4 Answers

  1. Well, if you think about it, the very concept of “good” was introduced by the person himself, and the idea of it changes over time. Today you are a hero and kind-hearted, and tomorrow you are a horseman of the Apocalypse. In general, a person is born “empty”, instincts and a lot of dopamine. And all his actions will be instinctive, depending on the situation, it may coincide that he will “call mercy to the fallen”, and in another situation the rider mentioned above.

    The mind of a newborn child is focused solely on absorbing information and then processing it. So I don't think so.

  2. I disagree with the previous answers, but not because I can prove with accuracy that such concepts as” good “and” evil ” are inherent in human nature from the very beginning, but because the statement that this is not so may raise some doubts. If we do not delve into the issues of religion, but simply deduce from it such a concept as “moral law”, then we can argue about whether its knowledge is inherent in a person from birth. Here is a short excerpt from a book by a famous biochemist (!) and geneticist (!!) who led a project to decipher the human genome in the United States (!!!) (exclamation marks in parentheses are given for militant atheists who accept only scientific authority) Francis Collins ' The Proof of God.

    “But is this knowledge of good and evil a natural quality of a person, or is it embedded in us by cultural traditions? According to some researchers, the norms of behavior in different cultures are so dissimilar that any conclusion about the existence of a common Moral law is devoid of grounds. Lewis, who has worked in so many cultures, calls such claims “lies, blatant lies.” He writes: “If you go to the library and spend a few days reading the Encyclopedia of Religion and Ethics, you will soon see the greatest unanimity of people in practical matters. The Babylonian hymns and the laws of Manu, the Egyptian Book of the Dead and Confucius ' Discourses and Judgments, the Stoics and Platonists, the myths of the Aborigines of Australia and America condemn oppression, murder, treachery, deception with the same solemn monotony, and equally prescribe helping the elderly and children, the infirm and the weak, giving alms, maintaining impartiality and honesty.””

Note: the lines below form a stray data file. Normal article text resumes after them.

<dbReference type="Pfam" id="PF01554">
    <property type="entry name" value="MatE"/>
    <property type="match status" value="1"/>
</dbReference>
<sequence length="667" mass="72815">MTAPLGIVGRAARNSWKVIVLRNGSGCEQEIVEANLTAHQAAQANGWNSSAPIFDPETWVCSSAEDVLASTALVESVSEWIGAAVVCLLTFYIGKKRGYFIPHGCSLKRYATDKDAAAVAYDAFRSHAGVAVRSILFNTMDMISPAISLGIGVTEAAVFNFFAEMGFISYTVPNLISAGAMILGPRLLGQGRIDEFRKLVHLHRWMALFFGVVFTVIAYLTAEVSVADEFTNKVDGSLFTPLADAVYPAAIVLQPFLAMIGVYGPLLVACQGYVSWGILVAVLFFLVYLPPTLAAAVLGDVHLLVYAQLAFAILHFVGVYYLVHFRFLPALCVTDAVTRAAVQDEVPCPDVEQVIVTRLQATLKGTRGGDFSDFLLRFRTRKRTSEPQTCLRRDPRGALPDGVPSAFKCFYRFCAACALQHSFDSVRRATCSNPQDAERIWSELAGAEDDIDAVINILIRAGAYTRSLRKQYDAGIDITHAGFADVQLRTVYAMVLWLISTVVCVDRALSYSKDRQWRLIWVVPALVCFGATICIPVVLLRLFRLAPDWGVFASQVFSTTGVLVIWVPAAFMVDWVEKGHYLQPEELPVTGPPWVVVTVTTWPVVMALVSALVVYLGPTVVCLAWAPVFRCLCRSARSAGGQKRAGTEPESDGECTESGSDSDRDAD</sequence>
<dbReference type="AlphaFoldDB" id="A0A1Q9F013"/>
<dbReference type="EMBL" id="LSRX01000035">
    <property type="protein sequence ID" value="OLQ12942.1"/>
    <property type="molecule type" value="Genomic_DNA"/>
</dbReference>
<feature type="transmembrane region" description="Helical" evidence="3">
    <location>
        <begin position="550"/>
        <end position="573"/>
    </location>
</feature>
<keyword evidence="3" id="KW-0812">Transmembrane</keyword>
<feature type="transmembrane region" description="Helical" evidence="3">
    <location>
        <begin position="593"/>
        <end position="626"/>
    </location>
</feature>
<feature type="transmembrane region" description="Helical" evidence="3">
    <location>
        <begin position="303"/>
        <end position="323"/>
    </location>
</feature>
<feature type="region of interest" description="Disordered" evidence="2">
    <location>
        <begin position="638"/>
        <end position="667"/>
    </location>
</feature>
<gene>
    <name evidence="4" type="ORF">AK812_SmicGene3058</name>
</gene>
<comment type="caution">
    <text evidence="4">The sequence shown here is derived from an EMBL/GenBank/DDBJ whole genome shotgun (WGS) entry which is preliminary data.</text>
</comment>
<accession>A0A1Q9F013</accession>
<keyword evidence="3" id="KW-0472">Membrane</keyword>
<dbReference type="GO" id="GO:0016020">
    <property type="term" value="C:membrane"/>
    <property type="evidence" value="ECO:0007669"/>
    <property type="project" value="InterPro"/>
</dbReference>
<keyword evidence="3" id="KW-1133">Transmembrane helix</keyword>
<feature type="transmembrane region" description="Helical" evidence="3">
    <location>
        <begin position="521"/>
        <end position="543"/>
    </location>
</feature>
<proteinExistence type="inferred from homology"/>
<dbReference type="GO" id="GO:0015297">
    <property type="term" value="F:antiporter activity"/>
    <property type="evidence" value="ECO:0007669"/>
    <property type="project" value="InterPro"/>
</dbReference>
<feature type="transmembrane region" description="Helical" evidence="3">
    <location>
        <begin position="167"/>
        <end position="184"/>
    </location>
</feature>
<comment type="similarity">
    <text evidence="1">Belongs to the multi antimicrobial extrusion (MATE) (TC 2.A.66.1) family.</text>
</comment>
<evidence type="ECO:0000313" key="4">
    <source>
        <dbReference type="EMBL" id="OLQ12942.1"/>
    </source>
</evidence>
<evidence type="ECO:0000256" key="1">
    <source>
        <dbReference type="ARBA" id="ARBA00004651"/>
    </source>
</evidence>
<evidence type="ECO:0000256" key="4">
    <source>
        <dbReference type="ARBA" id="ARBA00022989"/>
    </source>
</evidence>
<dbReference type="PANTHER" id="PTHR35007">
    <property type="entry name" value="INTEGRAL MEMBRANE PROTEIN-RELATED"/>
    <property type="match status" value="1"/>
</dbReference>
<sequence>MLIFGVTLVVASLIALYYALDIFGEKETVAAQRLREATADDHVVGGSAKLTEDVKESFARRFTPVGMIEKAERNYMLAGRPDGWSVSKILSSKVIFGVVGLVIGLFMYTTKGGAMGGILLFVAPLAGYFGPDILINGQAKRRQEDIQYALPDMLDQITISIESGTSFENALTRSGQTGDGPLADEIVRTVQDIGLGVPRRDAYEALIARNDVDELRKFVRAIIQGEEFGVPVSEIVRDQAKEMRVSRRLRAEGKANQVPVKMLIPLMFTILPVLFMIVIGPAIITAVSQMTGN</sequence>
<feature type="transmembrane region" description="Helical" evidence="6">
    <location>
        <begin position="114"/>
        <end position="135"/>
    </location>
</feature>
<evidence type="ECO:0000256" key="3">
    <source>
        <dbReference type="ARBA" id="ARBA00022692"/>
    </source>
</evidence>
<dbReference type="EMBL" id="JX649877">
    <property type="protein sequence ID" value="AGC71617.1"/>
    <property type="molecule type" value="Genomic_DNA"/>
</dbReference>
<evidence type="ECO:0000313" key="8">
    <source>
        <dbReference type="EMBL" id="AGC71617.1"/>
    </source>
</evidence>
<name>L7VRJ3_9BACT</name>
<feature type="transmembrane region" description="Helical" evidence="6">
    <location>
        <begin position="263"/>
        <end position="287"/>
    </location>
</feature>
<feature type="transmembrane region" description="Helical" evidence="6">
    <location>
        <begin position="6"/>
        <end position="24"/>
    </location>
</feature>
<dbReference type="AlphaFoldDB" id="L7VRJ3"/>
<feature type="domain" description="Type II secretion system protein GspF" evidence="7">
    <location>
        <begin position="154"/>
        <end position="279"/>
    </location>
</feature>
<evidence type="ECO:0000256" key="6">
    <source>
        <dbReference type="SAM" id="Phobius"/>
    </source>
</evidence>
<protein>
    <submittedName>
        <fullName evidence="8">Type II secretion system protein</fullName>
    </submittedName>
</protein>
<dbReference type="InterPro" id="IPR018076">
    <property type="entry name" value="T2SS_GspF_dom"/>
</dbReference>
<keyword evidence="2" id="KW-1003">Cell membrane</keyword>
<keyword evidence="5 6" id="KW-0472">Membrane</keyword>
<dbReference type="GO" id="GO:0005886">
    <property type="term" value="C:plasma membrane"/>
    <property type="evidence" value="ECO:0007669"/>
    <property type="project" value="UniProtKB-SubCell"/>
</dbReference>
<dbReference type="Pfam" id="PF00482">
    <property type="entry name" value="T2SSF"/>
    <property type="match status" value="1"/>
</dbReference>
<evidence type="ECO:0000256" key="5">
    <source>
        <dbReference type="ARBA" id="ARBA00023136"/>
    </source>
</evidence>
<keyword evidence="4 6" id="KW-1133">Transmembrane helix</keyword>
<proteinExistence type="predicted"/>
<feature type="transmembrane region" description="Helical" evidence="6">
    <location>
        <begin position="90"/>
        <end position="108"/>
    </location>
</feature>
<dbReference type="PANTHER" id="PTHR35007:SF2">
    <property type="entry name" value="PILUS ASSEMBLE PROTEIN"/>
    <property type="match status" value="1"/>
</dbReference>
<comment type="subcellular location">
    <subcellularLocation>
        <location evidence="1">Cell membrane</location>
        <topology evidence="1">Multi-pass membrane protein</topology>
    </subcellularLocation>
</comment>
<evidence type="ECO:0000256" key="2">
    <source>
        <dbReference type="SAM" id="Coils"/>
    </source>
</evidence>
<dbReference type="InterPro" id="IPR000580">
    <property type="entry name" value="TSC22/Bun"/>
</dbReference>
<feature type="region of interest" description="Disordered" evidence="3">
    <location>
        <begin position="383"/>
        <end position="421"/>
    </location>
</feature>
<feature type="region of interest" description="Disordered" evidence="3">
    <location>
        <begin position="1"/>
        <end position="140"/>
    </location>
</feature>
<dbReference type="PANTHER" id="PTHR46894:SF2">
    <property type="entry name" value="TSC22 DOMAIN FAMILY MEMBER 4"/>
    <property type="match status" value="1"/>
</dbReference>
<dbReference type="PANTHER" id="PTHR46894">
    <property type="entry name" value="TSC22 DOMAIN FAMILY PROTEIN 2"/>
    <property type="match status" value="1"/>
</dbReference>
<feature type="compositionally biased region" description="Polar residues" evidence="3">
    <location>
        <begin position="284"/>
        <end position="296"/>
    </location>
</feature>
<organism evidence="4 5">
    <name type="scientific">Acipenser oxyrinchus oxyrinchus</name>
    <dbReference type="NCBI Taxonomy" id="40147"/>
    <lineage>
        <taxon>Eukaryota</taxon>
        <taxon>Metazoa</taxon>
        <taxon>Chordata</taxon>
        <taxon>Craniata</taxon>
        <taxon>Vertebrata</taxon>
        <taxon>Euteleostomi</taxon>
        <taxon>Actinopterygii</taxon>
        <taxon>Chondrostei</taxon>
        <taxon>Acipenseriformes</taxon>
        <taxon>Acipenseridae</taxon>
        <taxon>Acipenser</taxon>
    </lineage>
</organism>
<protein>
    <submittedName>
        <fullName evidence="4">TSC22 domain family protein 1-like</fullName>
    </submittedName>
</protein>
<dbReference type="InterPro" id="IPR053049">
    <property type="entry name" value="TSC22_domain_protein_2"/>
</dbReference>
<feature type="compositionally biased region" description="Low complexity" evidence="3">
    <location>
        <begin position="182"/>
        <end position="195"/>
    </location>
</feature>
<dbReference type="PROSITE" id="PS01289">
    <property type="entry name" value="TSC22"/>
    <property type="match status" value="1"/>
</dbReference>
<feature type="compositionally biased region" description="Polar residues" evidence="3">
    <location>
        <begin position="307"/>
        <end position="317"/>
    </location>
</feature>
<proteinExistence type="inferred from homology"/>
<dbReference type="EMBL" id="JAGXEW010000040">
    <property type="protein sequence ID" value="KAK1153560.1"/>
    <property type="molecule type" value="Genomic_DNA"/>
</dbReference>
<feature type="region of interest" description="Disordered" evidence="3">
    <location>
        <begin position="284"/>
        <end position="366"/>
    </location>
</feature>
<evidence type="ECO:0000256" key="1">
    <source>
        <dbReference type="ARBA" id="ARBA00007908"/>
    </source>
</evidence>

And the second passage, in which Collins explains the blatant violations of such a law, and also discusses the existence of absolute “good” and “evil” as phenomena that are not created by man:

    “In some peculiar cultures, the Moral Law can also manifest itself in wild, ugly forms — such as the witch burnings in seventeenth-century America . And yet, as becomes clear on closer examination, even these obvious deviations should not be considered as non-compliance, but as compliance with the law, only with a mistaken understanding of what is good and what is evil. To those who firmly believe that the witch is the embodiment of Evil itself and the earthly messenger of the devil, cruelty towards her will seem justified.

    Here I will stop and note that the conclusion about the existence of a Moral Law contradicts the modern postmodern philosophy, according to which absolute good and evil do not exist, and all morality is relative. This point of view seems to be widely accepted among philosophers, but it is incomprehensible to most ordinary people and logically contradictory. If there is no absolute truth, can postmodernism itself be true? In fact, if there is no good or evil, there is no point in discussing ethics at all.”

  3. I think that all the same-good, and the source of all “evil” in the complexes, psychological traumas received in childhood, the desire, sometimes hypertrophied, to protect your family, property and yourself. For several years, I have worked with young children and observed how much kinder and more compassionate children are who are loved and how quickly you can correct cases that are not too neglected. They bloom like flowers)) Richard Dawkins, in his film Sex, Death and the Meaning of Life, polemics with Dostoevsky (“if there is no God, then everything is allowed”), speaks as a biologist precisely about the innate kindness of man. Citing the horrors of fascism as an example, he says that even the informationally zombified Nazis had to overcome compassion for the victims. that is, compassion is still primary.

  4. No. The concepts of “good” and “evil” are laid down in a person with upbringing and experience. Watch the children in the nursery – how they communicate, how they play with each other and you will not see either kindness or malice.

Leave a Reply